• alpha_weighted :
  • log_alpha_norm : (Shatten norm):

Direct Correlation Metrics

The random distance metric is a new, non-parameteric approach that appears to work well in early testing. See this recent blog post

  • rand_distance : Distance of layer ESD from the ideal RMT MP ESD

There re also related metrics, including the new

  • 'ww_maxdist'
  • 'ww_softrank'

Misc Details

  • N, M : Matrix or Tensor Slice Dimensions
  • num_spikes : number of spikes outside the bulk region of the ESD, when fit to an MP distribution
  • num_rand_spikes : number of Correlation Traps
  • max_rand_eval : scale of the random noise in the layer

Summary Statistics:

The layer metrics are averaged in the summary statistics:

Get the average metrics, as a summary (dict), from the given (or current) details dataframe

details = watcher.analyze(model=model)
summary = watcher.get_summary(model)

or just

summary = watcher.get_summary()

The summary statistics can be used to gauge the test error of a series of pre/trained models, without needing access to training or test data.

  • average alpha can be used to compare one or more DNN models with different hyperparemeter settings θ, when depth is not a driving factor (i.e transformer models)
  • average log_spectral_norm is useful to compare models of different depths L at a coarse grain level
  • average alpha_weighted and log_alpha_norm are suitable for DNNs of differing hyperparemeters θ and depths L simultaneously. (i.e CV models like VGG and ResNet)

Predicting the Generalization Error

WeightWatcher (WW) can be used to compare the test error for a series of models, trained on the similar dataset, but with different hyperparameters θ, or even different but related architectures.

Our Theory of HT-SR predicts that models with smaller PL exponents alpha, on average, correspond to models that generalize better.

Here is an example of the alpha_weighted capacity metric for all the current pretrained VGG models.

Notice: we did not peek at the ImageNet test data to build this plot.

This can be reproduced with the Examples Notebooks for VGG and also for ResNet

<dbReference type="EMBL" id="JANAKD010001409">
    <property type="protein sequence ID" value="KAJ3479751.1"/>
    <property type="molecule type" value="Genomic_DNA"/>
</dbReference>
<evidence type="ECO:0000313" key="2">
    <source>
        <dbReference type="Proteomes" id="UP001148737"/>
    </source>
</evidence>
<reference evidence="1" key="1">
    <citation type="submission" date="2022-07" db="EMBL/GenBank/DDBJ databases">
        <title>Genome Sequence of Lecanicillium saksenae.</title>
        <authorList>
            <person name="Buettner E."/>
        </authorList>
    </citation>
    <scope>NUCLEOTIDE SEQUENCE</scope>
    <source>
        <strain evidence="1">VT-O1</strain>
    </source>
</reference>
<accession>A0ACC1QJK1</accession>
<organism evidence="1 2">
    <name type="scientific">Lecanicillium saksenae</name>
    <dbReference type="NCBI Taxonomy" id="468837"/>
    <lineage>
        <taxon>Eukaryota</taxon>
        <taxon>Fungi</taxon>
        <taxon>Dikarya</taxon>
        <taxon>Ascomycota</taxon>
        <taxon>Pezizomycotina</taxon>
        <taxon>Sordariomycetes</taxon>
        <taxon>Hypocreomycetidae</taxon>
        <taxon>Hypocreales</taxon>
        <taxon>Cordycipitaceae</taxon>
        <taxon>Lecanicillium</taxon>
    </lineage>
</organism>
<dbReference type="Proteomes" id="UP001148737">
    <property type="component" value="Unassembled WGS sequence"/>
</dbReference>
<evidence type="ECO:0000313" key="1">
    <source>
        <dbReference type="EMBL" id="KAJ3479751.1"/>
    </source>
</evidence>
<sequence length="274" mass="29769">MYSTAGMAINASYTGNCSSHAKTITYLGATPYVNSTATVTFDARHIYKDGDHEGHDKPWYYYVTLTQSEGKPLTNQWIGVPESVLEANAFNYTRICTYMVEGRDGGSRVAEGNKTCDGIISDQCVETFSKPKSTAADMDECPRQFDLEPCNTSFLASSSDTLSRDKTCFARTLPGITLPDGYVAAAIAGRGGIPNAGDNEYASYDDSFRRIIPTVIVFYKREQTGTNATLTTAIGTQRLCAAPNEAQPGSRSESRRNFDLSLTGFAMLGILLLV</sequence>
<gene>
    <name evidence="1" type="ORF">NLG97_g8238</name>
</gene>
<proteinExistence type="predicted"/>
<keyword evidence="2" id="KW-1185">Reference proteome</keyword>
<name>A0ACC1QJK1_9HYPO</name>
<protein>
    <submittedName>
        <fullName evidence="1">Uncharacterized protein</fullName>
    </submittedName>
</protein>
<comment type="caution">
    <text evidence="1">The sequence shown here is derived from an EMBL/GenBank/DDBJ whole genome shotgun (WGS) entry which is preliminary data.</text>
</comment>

Detecting signs of Over-Fitting and Under-Fitting

WeightWatcher can help you detect the signatures of over-fitting and under-fitting in specific layers of a pre/trained Deep Neural Networks.

WeightWatcher will analyze your model, layer-by-layer, and show you where these kind of problems may be lurking.

Correlation Traps

The randomize option lets you compare the ESD of the layer weight matrix (W) to the ESD of its randomized form. This is good way to visualize the correlations in the true ESD, and detect signatures of over- and under-fitting
details = watcher.analyze(randomize=True, plot=True)

Fig (a) is well trained; Fig (b) may be over-fit.

That orange spike on the far right is the tell-tale clue; it's caled a Correlation Trap.

A Correlation Trap is characterized by Fig (b); here the actual (green) and random (red) ESDs look almost identical, except for a small shelf of correlation (just right of 0). And random (red) ESD, the largest eigenvalue (orange) is far to the right of and seperated from the bulk of the ESD.

Correlation Traps

When layers look like Figure (b) above, then they have not been trained properly because they look almost random, with only a little bit of information present. And the information the layer learned may even be spurious.

Moreover, the metric num_rand_spikes (in the details dataframe) contains the number of spikes (or traps) that appear in the layer.

The SVDSharpness transform can be used to remove Correlation Traps during training (after each epoch) or after training using

sharpemed_model = watcher.SVDSharpness(model=...)

Sharpening a model is similar to clipping the layer weight matrices, but uses Random Matrix Theory to do this in a more principle way than simple clipping.

Early Stopping

Note: This is experimental but we have seen some success here

The WeightWatcher alpha metric may be used to detect when to apply early stopping. When the average alpha (summary statistic) drops below 2.0, this indicates that the model may be over-trained and early stopping is necesary.

Below is an example of this, showing training loss and test lost curves for a small Transformer model, trained from scratch, along with the average alpha summary statistic.

Early Stopping

We can see that as the training and test losses decrease, so does alpha. But when the test loss saturates and then starts to increase, alpha drops below 2.0.

Note: this only work for very well trained models, where the optimal alpha=2.0 is obtained

Additional Features

There are many advanced features, described below


filter by layer types




filter by layer ID or name



minimum, maximum number of eigenvalues of the layer weight matrix

Sets the minimum and maximum size of the weight matrices analyzed. Setting max is useful for a quick debugging.

details = watcher.analyze(min_evals=50, max_evals=500)

specify the Power Law fitting proceedure

To replicate results using TPL or E_TPL fits, use:

details = watcher.analyze(fit='PL'|'TPL'|'E_TPL')

The details dataframe will now contain two quality metrics, and for each layer:

  • alpha : basically (but not exactly) the same PL exponent as before, useful for alpha > 2.0
  • Lambda : a new metric, now useful when the (TPL) alpha < 2.0